• Mon
  • Dec 22, 2014
  • Updated: 5:30pm

Diving industry must put its house in order

PUBLISHED : Tuesday, 23 June, 2009, 12:00am
UPDATED : Tuesday, 23 June, 2009, 12:00am

Hong Kong has the closest of relationships with its coastal environment. From the fishing-village roots to what we eat, our weekend activities or simply looking out of the window, our city and the South China Sea are inextricably linked. Despite this, it is clear we are not as at one with our surroundings as we think. A high level of scuba-diving deaths has sparked calls for better education and regulation.

The number of fatalities per 100,000 dives over the past 12 months was six, double the yearly average. This is cause for concern, but it takes on a more urgent, alarming, dimension when figures from other diving localities are compared. From Australia to Britain to the US to Okinawa in Japan, the Hong Kong figure is up to a dozen times worse. The statistic is one we cannot ignore given our love for the sea and the international standards we seek to maintain.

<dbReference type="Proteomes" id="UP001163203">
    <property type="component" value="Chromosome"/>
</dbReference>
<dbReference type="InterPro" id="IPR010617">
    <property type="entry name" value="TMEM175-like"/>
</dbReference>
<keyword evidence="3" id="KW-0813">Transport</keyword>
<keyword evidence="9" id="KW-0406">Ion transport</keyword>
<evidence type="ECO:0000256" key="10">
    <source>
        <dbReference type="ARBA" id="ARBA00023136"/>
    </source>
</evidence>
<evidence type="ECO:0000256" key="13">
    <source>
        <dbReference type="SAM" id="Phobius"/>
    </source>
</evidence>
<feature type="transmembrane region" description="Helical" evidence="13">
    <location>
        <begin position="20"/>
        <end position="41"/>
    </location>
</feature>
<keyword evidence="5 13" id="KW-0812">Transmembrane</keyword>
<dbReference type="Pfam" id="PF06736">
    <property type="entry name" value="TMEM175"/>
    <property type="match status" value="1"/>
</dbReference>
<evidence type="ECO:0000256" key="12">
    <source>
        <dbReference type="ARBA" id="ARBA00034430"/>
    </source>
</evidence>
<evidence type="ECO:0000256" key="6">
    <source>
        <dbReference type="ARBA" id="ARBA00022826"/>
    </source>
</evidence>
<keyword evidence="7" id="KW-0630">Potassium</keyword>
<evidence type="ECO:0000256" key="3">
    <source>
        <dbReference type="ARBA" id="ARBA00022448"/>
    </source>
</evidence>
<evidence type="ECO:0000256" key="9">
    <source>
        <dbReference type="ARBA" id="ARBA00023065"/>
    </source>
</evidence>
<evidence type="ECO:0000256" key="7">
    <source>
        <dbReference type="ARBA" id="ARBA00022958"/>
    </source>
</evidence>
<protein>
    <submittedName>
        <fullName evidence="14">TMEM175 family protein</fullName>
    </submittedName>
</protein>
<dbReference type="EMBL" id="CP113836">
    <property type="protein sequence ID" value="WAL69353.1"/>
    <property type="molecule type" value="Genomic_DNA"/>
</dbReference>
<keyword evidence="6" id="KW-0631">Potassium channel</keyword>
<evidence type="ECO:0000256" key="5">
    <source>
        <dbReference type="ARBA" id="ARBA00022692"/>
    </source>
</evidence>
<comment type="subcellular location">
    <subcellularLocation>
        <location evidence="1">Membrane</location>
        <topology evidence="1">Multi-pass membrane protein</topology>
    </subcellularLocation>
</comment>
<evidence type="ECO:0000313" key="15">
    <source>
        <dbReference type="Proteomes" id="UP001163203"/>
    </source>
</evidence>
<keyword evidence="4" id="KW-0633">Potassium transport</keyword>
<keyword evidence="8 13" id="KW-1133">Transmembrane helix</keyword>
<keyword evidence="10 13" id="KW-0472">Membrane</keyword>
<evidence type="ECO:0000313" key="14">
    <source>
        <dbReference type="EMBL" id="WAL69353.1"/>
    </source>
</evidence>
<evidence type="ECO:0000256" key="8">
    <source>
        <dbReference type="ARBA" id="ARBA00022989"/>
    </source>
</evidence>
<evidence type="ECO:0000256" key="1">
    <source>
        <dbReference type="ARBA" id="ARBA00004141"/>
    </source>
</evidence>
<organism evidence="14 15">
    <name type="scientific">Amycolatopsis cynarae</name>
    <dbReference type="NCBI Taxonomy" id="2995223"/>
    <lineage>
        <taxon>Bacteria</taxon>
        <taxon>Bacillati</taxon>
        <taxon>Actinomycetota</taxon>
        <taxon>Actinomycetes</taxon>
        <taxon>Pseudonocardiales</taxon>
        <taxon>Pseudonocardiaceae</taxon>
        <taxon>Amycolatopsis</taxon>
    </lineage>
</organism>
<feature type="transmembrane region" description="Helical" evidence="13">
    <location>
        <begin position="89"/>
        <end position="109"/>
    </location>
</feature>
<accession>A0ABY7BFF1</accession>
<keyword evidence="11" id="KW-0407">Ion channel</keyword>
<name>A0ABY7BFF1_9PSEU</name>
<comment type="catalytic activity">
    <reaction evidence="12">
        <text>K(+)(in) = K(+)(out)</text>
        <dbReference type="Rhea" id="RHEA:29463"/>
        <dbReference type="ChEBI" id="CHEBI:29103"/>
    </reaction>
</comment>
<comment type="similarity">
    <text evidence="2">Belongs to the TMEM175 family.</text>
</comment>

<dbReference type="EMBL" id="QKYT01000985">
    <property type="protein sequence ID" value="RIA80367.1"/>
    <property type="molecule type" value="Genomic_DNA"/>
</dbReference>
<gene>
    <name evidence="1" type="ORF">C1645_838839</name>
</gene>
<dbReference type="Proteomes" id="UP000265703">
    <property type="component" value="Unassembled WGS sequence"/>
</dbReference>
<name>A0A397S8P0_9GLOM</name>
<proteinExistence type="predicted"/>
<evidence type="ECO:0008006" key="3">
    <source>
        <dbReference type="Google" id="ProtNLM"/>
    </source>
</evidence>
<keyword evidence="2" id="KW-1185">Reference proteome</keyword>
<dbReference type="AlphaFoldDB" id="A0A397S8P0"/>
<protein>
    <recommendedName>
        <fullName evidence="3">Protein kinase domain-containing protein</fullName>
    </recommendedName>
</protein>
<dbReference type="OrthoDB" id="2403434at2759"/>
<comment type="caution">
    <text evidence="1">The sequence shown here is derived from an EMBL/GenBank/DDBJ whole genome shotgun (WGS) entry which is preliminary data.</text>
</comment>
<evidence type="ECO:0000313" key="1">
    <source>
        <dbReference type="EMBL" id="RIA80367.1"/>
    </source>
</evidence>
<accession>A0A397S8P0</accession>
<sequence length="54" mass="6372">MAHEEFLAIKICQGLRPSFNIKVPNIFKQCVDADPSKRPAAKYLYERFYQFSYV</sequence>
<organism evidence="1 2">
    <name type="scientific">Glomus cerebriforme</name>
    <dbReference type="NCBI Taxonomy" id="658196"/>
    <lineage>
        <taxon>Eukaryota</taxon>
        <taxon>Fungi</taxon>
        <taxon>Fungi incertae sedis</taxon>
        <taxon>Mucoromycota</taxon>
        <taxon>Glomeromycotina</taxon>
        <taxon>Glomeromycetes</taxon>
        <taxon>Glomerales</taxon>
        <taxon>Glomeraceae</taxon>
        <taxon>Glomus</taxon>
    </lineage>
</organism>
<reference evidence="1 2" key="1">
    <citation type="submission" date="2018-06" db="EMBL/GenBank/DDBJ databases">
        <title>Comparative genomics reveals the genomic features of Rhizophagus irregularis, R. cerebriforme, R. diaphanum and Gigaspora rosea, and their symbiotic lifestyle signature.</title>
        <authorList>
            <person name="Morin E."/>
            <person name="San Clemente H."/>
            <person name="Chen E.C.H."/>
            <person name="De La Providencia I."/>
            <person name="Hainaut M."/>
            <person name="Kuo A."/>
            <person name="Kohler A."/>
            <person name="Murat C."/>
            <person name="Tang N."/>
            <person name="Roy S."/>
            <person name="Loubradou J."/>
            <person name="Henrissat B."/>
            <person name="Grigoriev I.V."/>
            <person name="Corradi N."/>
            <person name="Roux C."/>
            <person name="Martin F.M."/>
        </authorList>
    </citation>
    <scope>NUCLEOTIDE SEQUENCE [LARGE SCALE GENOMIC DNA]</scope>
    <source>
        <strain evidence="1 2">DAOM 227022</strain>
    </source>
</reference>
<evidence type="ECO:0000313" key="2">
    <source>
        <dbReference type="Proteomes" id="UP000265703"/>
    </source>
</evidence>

About 500 people learn to dive here each week during the summer, and countless more go to resorts in the Philippines, Thailand and Malaysia to attain their diving certificates. Most of Hong Kong's 2,000 instructors work part-time. They hold internationally recognised licences from their organisations, but there are several standards and the regulatory process is patchy. Hong Kong's waters are also different from those elsewhere in the region - visibility is often poor, pollution levels are high and the water is generally cooler. A certificate or licence earned in the clear, warm waters off the Philippines or Thailand does not prepare a diver for what is encountered in Hong Kong. Competition for students among the diving schools in these countries is keen and teaching methods are not always as they should be. Our lives are busy and too often we rush to achieve our goals. That can mean not taking on board advice and warnings as closely as we should.

The Hong Kong Underwater Association has suggested a voluntary registration scheme for instructors. This is certainly a sound starting point. But an inquest in February into the death of a young doctor who drowned while diving also recommended better education. Given the high proportion of fatalities, diving clubs and authorities need to review our system with an eye on an overhaul.

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